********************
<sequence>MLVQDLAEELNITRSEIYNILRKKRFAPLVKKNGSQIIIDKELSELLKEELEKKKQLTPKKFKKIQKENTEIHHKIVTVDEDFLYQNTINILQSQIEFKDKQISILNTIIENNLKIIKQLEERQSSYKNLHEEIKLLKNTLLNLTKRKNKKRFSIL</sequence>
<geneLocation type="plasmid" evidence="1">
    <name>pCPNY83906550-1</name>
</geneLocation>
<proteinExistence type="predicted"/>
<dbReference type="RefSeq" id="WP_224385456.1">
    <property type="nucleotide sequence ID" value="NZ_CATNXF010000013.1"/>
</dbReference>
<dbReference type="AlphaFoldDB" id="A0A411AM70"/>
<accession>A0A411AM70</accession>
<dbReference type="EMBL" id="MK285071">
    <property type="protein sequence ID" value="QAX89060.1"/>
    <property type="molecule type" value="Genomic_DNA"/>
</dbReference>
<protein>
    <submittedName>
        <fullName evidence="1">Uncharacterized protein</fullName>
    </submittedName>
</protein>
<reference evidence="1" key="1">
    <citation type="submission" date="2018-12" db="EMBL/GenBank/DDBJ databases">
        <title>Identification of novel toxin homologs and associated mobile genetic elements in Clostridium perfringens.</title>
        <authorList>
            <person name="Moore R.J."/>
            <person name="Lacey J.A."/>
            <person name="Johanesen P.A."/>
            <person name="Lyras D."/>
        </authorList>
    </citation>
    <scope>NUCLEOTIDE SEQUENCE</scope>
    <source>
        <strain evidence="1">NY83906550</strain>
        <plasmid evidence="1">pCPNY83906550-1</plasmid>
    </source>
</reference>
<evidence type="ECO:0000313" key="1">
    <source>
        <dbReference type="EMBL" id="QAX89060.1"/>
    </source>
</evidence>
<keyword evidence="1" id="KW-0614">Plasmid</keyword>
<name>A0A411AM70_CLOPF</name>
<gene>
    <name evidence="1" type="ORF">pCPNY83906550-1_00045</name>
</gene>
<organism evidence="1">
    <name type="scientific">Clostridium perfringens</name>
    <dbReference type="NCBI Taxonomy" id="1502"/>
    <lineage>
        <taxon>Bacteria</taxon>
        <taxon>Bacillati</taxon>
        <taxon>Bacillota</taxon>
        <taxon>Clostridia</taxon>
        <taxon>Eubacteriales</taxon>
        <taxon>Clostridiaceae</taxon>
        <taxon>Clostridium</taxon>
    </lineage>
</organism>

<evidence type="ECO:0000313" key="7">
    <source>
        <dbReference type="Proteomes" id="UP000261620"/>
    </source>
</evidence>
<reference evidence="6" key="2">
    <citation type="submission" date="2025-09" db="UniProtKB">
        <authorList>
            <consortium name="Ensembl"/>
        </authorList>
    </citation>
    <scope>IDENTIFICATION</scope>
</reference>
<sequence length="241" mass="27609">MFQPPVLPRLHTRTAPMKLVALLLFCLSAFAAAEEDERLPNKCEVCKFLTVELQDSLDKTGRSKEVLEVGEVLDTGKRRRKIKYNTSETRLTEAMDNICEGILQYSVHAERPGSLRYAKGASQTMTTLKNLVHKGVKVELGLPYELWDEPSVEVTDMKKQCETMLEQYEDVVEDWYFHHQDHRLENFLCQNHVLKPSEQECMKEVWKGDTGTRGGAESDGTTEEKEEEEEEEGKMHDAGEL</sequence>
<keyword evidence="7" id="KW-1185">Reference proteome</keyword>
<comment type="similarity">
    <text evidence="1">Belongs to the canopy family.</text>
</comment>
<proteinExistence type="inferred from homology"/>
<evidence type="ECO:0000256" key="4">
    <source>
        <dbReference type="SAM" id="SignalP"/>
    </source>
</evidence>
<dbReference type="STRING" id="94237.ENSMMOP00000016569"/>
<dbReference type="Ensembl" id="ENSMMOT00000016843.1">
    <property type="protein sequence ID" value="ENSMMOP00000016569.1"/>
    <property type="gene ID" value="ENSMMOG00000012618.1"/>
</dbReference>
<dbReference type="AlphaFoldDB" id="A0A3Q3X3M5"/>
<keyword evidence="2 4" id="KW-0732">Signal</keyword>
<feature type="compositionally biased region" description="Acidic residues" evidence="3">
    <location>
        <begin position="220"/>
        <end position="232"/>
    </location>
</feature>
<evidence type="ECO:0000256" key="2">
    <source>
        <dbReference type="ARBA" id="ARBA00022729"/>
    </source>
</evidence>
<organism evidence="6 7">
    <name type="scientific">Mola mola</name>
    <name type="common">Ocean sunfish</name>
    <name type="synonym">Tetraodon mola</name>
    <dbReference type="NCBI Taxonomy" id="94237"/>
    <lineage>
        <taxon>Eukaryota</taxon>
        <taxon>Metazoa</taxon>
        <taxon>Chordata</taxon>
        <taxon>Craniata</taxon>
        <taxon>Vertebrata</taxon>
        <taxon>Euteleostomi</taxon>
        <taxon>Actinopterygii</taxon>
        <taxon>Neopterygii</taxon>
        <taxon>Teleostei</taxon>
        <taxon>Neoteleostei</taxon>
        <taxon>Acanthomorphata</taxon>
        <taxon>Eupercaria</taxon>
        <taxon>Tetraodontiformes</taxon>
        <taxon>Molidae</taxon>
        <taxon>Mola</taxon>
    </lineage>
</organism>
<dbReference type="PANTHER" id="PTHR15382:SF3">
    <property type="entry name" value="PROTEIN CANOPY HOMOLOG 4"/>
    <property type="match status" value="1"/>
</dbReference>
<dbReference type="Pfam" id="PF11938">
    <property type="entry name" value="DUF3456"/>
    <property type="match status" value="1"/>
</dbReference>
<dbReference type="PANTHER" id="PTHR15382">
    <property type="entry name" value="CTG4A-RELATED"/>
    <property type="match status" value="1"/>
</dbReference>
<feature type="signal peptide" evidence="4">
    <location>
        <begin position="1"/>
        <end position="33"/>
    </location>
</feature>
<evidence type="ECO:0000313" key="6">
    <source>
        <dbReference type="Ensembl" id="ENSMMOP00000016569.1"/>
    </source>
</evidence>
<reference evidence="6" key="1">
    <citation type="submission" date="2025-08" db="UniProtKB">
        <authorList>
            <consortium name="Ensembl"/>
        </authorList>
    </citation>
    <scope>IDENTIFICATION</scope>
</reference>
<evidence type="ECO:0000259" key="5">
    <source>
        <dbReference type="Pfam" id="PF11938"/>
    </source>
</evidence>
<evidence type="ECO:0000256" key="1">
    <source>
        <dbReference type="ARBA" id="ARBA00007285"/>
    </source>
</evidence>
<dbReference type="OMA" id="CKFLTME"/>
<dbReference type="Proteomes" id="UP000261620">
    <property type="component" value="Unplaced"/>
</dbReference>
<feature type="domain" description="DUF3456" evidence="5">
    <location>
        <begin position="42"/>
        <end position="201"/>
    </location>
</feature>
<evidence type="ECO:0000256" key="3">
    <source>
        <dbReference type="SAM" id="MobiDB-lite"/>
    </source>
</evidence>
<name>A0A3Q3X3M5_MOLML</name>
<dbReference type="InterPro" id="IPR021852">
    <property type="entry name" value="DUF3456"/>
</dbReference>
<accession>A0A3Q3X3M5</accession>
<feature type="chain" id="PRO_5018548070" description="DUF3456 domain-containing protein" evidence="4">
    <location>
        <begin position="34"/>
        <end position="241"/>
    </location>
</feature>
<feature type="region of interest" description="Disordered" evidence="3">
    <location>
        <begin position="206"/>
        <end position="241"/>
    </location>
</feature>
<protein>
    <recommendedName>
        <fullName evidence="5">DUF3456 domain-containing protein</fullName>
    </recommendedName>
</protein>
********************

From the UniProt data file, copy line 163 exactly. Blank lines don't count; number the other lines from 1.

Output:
    </source>